- Inquire, hypothesize, forecast - ask good questions, repeatedly, that cause all minds present to think about possible outcomes from the different options available for moving forward. "What if we..." conversations are powerful for decision making.

- Restate, on repeat - constantly restate positions and proposals to make sure that all parties are thinking about the same solution/outcome.

- Confer respectfulness - even when emotional temperatures go up, respectfulness toward others stands the best chance of building bridges (and not walls).

If you never have to be involved in such discourse, thank your lucky stars. 

For the rest of us, navigating contention is tricky business..............but learnable.

Saturday, October 9, 2021


I recently read Metabolical: The Lure and Lies of Processed Food, Nutrition, and Modern Medicine by Robert Lustig (2020). 

In this book RL relies on his 40+ years as a physician-researcher (many of which were dedicated purely to treating obese children) to indict the Big Pharma, Big Agriculture, Big Medicine, Big Nutrition and Big Food for their complicity in fomenting a health crisis of monumental proportions in the United States. And of course, the scam of foodlike substances is supported, and often underwritten, by Big Guvmint. 

My top takeaways:

·       RL’s live well and long rule: “Protect the liver, feed the gut.”

·       Only by shifting to eating healthy food can we arrest chronic disease and early death.

·       It’s food quality, not quantity, that matters.

·       Not all calories are alike.

·       Modern medicine focuses on treating the symptoms, not on reversing the diseases.

·       At the current rate, computer modeling indicates that ½ of all Americans will be obese by 2030.

·       Prescription medications are the third most common cause of death today.

·       Medical schools teach treatment of disease, very little prevention, and virtually NO nutrition to physicians in training.

·       Shop the edges of the supermarket, not the aisles (where most of the processed food resides).


My favorite quotes:

“Physical activity is a useful adjunct, but you can’t outrun a bad diet.” (p. 8)   


“The good news is that for chronic disease, genetics only explains about 15 percent of the variance in risk. The other 85 percent is environmental, which means there’s plenty you can do to mitigate your risk for diabetes, cancer, heart disease, dementia, and virtually every other chronic disease.” (p. 139)


“People think supplements are the antidote for bad food. They’re not. Rather, Real Food is the treatment, while bad food is the poison.” (p. 151)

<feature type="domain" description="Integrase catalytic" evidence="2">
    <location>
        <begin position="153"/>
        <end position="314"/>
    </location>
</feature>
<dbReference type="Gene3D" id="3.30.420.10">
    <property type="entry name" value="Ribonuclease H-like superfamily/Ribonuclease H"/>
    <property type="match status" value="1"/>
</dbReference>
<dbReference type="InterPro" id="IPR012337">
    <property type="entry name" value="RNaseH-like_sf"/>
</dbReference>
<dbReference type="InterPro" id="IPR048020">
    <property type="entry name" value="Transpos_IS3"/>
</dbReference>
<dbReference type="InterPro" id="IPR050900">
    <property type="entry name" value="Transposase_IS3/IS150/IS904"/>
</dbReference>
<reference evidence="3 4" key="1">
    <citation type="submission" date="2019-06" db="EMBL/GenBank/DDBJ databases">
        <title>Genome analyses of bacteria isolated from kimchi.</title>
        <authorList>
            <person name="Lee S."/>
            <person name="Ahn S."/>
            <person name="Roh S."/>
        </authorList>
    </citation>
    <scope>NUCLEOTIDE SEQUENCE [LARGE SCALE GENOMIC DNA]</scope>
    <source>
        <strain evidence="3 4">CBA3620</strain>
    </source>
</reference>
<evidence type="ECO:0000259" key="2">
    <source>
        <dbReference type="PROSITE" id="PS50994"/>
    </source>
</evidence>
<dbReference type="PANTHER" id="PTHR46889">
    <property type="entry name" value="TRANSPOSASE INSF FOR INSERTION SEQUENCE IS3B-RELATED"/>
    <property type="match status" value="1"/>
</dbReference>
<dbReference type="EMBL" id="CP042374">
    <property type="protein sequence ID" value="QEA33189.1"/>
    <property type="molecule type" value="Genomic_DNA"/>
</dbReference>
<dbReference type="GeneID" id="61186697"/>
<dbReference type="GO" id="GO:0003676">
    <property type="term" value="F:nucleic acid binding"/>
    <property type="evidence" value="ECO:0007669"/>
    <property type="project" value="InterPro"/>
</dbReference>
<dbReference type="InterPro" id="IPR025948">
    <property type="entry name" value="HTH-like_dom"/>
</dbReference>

“Whether you like it or not, you’re eating for two—you’re in a symbiotic relationship with your gut, and if you hurt your gut, your gut will hurt you back.” (p. 170)


“This process of purification turns sugar from food into drug…The minute the dose exceeds the liver’s capacity to clear and metabolize it, it’s in the brain, driving reward in all people, and addiction in some. And it’s being added by Big Food to 74 percent of the food supply, because when they add it, we buy more.” (p. 285)


This book confirms much of what Moe and I have learned about nutrition (and our own health) over the last 10 years. RL has done a masterful job of pulling it all together and making it understandable those of us who are not physicians and/or researchers.


If you’re gonna read only one book this year related to your own health and wellbeing, read this one.

Sunday, October 3, 2021


Those of us in leadership roles are really in the business of influence - we try to influence outcomes by influencing others. 

Some methods for such influencing are outright dastardly (history is chock full of relevant examples).

However, there are some excellent applications for influencing others that are worth considering, acquiring, and refining, for those of us in pursuit of holistic betterness:

Caring -- for other humans and for the planet.

Service -- applying the gifts we possess to address identified need(s).

Honesty -- gently, persistently seeking and speaking the truth (zero lying).

Engagement -- being authentically "present" with those whose journey we share. 

The above list can be faked (often is). The good news is that humans, generally, are well-equipped to see through such fakeness. 

In a cacophonous world of wannabe influencers, authenticity is a world class differentiator.

Genuineness RULES!